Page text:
In addition, Porras-Gómez presented a short 1–2-minute video she’d made called, "Un Día en el Lab" (A Day in the Lab). Entirely in Spanish, the video exposed youngsters to things she might do in her lab on a given day. Geared toward kids, her video included some fast-forwards while she was suiting up in her lab gear and removing it. Plus, a cartoon-esque animated video segment of her in the lab introduced the kids to several procedures she does on a regular basis.

Part of I-MRSEC, Porras-Gómez works in Professor Cecilia Leal's lab, where her research focuses on understanding fundamental properties of lipid membranes (the material cell membranes are mainly made of), in particular, healthy and diseased lung membranes.

Particularly excited about serving as a role model to Hispanic and Latinx youngsters as part of the Cena y Ciencias outreach, Porras-Gómez admits: “Ever since I heard about CyC, I resonated with the cause; therefore, as soon as I became part of the I-MRSEC at the beginning of this year, I let Pam know that I wanted to contribute.” The native Spanish speaker from Costa Rica found the experience quite rewarding.

Post doc researcher Gonzalo Campillo-Alvarado with a hands-on activity from <em>Cristales Escondidos en tu Cocina</em> (Hidden Crystals in your Kitchen).
Post doc researcher Gonzalo Campillo-Alvarado with a hands-on activity, "Crystallization of Flavored Milk," from the December CyC's Cristales Escondidos en tu Cocina (Hidden Crystals in your Kitchen).

“I am very passionate about Science and Outreach,” she continues. “I believe that encouragement, representation, and role models are essential tools to bridge the gap of untapped minorities in STEM, and that is what CyC does—making science accessible to Hispanic and Latinx children in the community.”

As the title suggests, the December lesson, Cristales Escondidos en tu Cocina (Hidden Crystals in your Kitchen), which will be led by Gonzalo Campillo-Alvarado, will seek to unveil many of the crystals that we use in our kitchen (sugar and salt, perhaps?). Plus, he intends to discuss how crystals grow and their applications in our world, including their important role in the fight against COVID-19. Two activities he has planned are to "show the properties of chocolate (some of them faster than others) and how we can freeze molecules and create seeds for ice cream formation." Campillo-Alvarado is an I-MRSEC postdoctoral researcher in Professor Ying Diao’s research group in Chemical and Biomolecular Engineering.

Integral to the success of CyC is a lengthy list of committed folks who regularly attend weekly planning meetings or contribute toward the mission of the group in other ways. These include: Ricardo Diaz: 4H, parent; Joaquín Rodríguez López: University; Rachel Whitaker: University; Sharlene Denos: University, parent, Champaign International Prep Academy PTA; Luisana Hernandez: Urbana School District, parent; Amy Leman: University, evaluation and assessments; Andrea Marroquin: Urbana School District; Luis de Jesus Astacio: University, SACNAS; Mitzy Castillo Maldonado: Urbana School District; Pam Pena Martin: University, parent; Felipe Menanteau: University, parent; Roxana Cejeda: University, 4H; Marilyn Porras-Gómez: University; Gonzalo Campillo Alvarado: University; William Hernandez: University, SACNAS; Vanessa Blas: University, SACNAS; Victor Cervantes: University, Grainger College of Engineering.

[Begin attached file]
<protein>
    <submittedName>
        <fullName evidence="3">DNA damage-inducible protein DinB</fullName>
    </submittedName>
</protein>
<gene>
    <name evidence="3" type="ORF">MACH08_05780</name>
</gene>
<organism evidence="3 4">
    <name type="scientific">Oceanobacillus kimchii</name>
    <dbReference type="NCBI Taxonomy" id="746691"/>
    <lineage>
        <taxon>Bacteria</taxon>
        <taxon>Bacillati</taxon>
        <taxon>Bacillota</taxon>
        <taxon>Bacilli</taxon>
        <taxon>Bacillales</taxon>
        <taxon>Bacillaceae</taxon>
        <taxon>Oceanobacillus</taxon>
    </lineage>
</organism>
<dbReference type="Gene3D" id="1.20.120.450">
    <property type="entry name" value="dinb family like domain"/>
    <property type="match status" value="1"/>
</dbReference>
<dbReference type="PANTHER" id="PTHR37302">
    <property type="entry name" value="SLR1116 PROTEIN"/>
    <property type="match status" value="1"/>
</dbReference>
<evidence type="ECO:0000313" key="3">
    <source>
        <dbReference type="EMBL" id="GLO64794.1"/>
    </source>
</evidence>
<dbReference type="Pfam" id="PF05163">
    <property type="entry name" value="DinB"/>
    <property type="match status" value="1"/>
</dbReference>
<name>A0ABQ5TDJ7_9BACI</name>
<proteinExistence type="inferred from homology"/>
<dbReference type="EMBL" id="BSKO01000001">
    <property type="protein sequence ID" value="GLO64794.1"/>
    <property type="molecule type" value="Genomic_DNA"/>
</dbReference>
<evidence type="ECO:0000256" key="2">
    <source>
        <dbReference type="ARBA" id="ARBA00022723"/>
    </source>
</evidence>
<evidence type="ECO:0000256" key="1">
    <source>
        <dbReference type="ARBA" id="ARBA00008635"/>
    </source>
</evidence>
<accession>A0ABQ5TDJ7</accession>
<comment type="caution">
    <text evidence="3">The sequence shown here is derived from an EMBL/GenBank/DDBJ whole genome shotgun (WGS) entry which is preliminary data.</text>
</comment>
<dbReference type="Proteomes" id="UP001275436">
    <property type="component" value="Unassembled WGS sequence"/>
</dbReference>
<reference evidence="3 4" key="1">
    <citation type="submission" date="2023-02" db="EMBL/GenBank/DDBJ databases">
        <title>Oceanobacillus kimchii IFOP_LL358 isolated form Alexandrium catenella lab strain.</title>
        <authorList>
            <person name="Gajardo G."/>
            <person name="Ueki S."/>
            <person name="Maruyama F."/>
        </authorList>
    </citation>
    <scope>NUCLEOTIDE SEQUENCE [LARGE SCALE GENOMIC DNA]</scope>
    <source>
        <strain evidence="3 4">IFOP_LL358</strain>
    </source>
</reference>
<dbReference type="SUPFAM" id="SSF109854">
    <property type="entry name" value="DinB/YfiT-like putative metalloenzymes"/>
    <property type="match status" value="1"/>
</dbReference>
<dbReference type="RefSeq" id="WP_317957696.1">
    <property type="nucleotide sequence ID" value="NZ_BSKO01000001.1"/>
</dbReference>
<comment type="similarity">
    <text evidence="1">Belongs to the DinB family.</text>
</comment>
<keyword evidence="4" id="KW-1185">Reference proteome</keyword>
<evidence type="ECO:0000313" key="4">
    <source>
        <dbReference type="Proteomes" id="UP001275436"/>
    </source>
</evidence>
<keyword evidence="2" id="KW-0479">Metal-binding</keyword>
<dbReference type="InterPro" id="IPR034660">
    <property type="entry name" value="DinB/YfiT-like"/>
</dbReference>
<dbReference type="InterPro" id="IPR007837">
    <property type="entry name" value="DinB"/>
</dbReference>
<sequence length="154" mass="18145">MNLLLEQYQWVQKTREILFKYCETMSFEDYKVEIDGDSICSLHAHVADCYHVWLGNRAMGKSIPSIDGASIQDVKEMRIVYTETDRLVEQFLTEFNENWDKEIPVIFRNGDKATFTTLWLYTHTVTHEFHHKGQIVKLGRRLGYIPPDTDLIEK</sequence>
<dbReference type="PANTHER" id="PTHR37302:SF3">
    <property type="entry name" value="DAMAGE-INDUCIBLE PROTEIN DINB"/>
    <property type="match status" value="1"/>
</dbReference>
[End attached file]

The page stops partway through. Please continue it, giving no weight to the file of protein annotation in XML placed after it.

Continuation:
Illinois grad student Luis M. de Jesus Astacio works with youngsters during a February 2020 Cena y Ciencias at Dr. Preston Williams School.
Illinois grad student Luis M. de Jesus Astacio works with youngsters during a February 2020 Cena y Ciencias at Dr. Preston Williams School.

So why did all of these folks get involved with CyC? What do they personally find rewarding about it? What kind of impact do they believe CyC is having on youngsters? Several of the folks above share what CyC means to them personally and how they believe it’s impacting the kids/families who are participating.

For example, Illinois grad student Luis M. de Jesus Astacio, who has lived in Puerto Rico most of his life, reports: “I wasn’t aware of the unproportionally low presence of Latinxs and Hispanics in STEM until I moved to Illinois for graduate school. Back home, my commitment towards inclusivity in academia sometimes involved participating in initiatives similar to CyC.” So, once he arrived in Urbana, he joined CyC, explaining that “It seemed to me as one of the most direct and impactful ways to help alleviate the socio-economic disparity in STEM across the USA.”

In terms of the impact CyC is having on the youngsters, Luisana Hernandez, an Urbana School District parent, states: “Cena y Ciencias has a great impact on students! As a parent, I enjoy listening to my kids talk about the activities as they apply them in different scenarios. In October, we had a lesson on taste, and since then, my children continue to test the experiment, especially with medicine!”

Mitzy Castillo Maldonado of the Urbana School District recalls that when she was in elementary school, she was invited to participate in an after-school science program run by Illinois students. “It was such an amazing and unique experience that my fellow ESL students and I would not have had if not for the University,” she recollects. “I believe this is the same for the current students that now participate in CyC, especially those who are recent arrivals and are still learning English.”

A local three-year-old participates in the surface tension hands-on acivity during the November 2nd CyC.